Worse, going out when you felt like going home (or thought you might have felt like going home) puts the millstone of expectation round your neck. Fail to meet anyone, kiss anyone, get anyone’s number and the evening feels like  failure. Yet expectation gives you a distinct whiff of…something repellent.

To try or not to try – that is the damn question.

Why those old fatties at Sky Sports are irrelevant

January 25, 2011

The gurning face of football: these idiots know not what they do

As repellent as it is to learn of Gray’s and Keys’ recording, sacking the two old fatties responsible for the comments is hardly the solution.

The problem, unfortunately, goes far deeper than a couple of off-the-record comments that, I’m fairly sure, most men would snigger at in agreement if given the chance.

Just look at the contrast between the amount of time in which women were utterly deprived of rights or life at all outside the home (millennia) and that in which they’ve technically been able to participate in the world as they choose (a few decades) and you see why some men of limited intelligence are struggling to keep up.

If you were to sack all the men who make crude, offensive and downright stupid comments off the record about women, you’d have a big job on your hands and – unfortunately the way things stand – a big hole in the economy. The solution is not to sack two idiots for talking among themselves. It is to force, if teaching won’t do the job, society’s numerous sexist relics to get over the fact that women are not stupider nor less capable than them. Not because we care what they think, mind, but so that they don’t stand in our way. To do this we must encourage and reward more Hilary Clintons, Condelezza Rices, Karren Bradys and Sian Masseys. Shun housewifery and get out there ladies: the fight’s not over.

Finally, football is overwhelmingly still a man’s game. Playing aside, devotion to it requires a degree of bone-headed, slathering animalism that most women aren’t drawn to. It’s one of the last places men can be relatively free of women and as atavistic as they want. Massey and Brady aren’t enough: there are far too few women in the game for their presence to be normal. Until it is – or until the Grays and Keys of the world get new brains – there are deeper feminist issues to address than a couple of predictable comments about chicks in football. (A version of this article was also printed in City AM).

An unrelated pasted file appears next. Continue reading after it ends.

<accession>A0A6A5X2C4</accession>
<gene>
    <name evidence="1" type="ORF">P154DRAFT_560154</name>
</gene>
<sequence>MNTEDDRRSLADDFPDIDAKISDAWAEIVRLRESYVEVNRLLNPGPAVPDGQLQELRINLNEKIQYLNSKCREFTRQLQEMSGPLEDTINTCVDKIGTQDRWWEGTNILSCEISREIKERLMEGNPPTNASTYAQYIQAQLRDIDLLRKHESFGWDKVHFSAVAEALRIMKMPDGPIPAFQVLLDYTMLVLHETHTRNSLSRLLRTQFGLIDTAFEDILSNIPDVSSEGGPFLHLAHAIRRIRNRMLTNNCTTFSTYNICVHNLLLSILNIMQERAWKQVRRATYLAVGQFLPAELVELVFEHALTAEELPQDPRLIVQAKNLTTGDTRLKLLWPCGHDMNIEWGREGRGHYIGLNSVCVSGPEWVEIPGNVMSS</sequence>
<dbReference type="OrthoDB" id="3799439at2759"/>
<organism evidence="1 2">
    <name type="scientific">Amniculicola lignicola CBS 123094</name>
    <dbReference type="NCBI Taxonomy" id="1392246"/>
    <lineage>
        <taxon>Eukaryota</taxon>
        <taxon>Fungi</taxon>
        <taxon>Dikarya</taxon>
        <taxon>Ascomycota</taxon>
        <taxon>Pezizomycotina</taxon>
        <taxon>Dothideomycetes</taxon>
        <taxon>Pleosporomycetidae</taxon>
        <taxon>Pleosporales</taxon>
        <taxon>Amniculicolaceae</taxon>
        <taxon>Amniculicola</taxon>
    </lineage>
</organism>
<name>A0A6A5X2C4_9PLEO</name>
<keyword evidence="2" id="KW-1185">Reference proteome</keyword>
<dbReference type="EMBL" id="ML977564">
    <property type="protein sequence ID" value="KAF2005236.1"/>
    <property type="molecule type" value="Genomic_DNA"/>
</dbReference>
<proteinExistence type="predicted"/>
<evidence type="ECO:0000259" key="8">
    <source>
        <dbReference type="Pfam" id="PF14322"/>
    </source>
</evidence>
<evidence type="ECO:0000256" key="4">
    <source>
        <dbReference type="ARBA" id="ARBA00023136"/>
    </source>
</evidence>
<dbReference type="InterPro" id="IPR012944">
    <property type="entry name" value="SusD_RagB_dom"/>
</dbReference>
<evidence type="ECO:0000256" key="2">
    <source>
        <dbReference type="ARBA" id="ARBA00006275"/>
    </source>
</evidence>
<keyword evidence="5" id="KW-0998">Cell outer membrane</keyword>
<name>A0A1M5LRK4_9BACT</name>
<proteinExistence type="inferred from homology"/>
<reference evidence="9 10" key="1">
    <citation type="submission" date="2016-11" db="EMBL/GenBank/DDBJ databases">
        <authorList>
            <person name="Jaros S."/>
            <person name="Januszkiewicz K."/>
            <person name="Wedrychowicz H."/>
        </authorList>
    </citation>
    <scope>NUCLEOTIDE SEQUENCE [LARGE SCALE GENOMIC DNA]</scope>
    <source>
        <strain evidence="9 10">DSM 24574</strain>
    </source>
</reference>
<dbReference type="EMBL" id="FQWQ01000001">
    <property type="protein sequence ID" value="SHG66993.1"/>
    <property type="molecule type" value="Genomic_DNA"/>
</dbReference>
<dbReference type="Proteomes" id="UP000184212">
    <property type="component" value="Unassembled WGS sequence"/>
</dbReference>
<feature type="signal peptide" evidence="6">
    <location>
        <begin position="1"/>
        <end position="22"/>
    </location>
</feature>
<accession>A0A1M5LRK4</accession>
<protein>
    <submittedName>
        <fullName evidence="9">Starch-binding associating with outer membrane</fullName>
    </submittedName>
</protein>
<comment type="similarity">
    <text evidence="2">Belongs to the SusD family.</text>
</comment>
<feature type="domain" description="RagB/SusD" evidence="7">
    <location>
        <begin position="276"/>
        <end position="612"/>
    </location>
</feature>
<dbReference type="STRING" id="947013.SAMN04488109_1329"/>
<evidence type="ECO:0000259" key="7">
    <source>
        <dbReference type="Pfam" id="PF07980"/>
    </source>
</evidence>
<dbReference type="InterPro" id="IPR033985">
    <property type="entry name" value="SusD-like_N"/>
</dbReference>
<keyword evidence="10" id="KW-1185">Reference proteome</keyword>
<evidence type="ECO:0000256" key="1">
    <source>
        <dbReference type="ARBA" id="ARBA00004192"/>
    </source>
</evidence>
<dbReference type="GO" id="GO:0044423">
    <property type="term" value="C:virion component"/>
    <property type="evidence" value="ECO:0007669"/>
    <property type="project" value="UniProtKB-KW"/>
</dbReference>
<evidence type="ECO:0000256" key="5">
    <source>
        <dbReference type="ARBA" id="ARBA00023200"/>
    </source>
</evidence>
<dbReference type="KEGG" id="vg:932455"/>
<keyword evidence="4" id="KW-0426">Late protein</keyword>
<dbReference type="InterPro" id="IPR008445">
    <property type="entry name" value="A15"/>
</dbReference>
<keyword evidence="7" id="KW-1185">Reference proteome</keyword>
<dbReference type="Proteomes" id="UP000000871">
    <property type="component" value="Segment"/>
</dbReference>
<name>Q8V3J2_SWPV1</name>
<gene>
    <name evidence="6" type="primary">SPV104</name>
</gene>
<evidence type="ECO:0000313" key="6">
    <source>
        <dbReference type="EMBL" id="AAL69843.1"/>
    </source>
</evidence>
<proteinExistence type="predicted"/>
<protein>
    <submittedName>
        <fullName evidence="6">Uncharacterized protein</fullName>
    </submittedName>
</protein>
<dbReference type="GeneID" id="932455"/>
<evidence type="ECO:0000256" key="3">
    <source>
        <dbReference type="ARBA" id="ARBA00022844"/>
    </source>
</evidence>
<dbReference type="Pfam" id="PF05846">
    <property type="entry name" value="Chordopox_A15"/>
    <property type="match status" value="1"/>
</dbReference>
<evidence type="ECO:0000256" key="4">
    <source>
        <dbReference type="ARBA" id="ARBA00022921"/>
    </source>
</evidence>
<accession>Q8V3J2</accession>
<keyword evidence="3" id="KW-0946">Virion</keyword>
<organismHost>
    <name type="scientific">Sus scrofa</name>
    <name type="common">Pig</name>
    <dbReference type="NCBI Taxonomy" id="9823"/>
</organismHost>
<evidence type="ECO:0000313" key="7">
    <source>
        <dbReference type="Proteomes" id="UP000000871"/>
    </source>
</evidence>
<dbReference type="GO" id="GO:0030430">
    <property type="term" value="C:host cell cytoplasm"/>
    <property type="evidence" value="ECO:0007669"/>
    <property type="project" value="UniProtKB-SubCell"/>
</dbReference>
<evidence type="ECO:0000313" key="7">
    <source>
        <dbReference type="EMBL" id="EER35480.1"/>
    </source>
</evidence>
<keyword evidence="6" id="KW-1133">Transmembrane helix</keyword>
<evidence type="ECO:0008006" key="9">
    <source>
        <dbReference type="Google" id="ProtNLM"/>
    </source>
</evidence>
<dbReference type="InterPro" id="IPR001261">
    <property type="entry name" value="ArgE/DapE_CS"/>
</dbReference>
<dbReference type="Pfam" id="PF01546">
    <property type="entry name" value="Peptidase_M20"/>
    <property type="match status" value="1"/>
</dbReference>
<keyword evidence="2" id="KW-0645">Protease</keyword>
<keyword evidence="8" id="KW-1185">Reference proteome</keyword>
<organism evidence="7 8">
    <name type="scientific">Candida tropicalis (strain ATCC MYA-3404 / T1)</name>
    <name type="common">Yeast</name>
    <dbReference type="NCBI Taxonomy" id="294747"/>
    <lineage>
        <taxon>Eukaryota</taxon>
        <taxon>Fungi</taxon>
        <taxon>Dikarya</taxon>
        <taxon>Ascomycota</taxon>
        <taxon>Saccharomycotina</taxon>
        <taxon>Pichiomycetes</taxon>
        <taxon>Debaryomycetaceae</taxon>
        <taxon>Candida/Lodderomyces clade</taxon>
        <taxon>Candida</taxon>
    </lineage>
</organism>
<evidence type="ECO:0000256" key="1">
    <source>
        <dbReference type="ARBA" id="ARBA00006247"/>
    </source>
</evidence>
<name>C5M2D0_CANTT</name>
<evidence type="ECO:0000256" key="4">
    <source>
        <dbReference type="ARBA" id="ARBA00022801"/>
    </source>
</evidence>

What’s the best way to pick up a good-looking stranger in a non-conventional place – the bus, the grocery store, etc?

January 23, 2011

Do airplanes count? I demanded an exchange of email addresses with the hot Lebanese man I sat next to on a flight from London to Boston in the summer. Otherwise, though I have an extremely active imagination and almost anywhere provides it with fuel…not really.

How do you approach someone you think is good looking in a bar? Or do you even approach?

January 23, 2011

Sure you can approach. Normally I’d say that if you’re the one going after the man, not vice versa, it probably won’t end too well. But in this case he may simply not have seen you. That said, marching up to a guy and offering your shiniest pickup line will present you as Strong, Confident, possibly Sexually Predatory Woman, which appears to “scare” some men. (A lot of guys like it, mind.)

The best of both worlds, then, is to give them the eye, which lures them over to you or inspires them to talk to you when you happen to move in next to them at the bar to ask for a drink. The eye takes nerve, of course. The last thing you want is to give them a mad, hungry, come-and-get-it stare. You want a sweet but intent look. You want to make sure you catch their eye, then look away. You build up rapport this way and talking to them will stop being scary because you will already have lusty water under the bridge.

How do you decide whether to continue to contact someone without seeming too eager? I follow a strictly 1 for 1 communication policy.

January 23, 2011

See the earlier question about having one credit. One for one is good – though you’re allowed one double negative. That is, if there’s been no contact since you last talked or met up, you can – for one time only – meet that negative credit (negative because he hasn’t got in touch since) with another one, eg, you getting in touch. The key to not seeming too eager is timing. Depending on how solid you think the connection was/is (that answers your question about “how” to decide to contact someone), wait enough time so that while it’s still fresh, it doesn’t seem like you have no life. Any time between four days and a week is good – longer than a week is usually fine too, if you can bear it.

Oh to be young again…not

January 23, 2011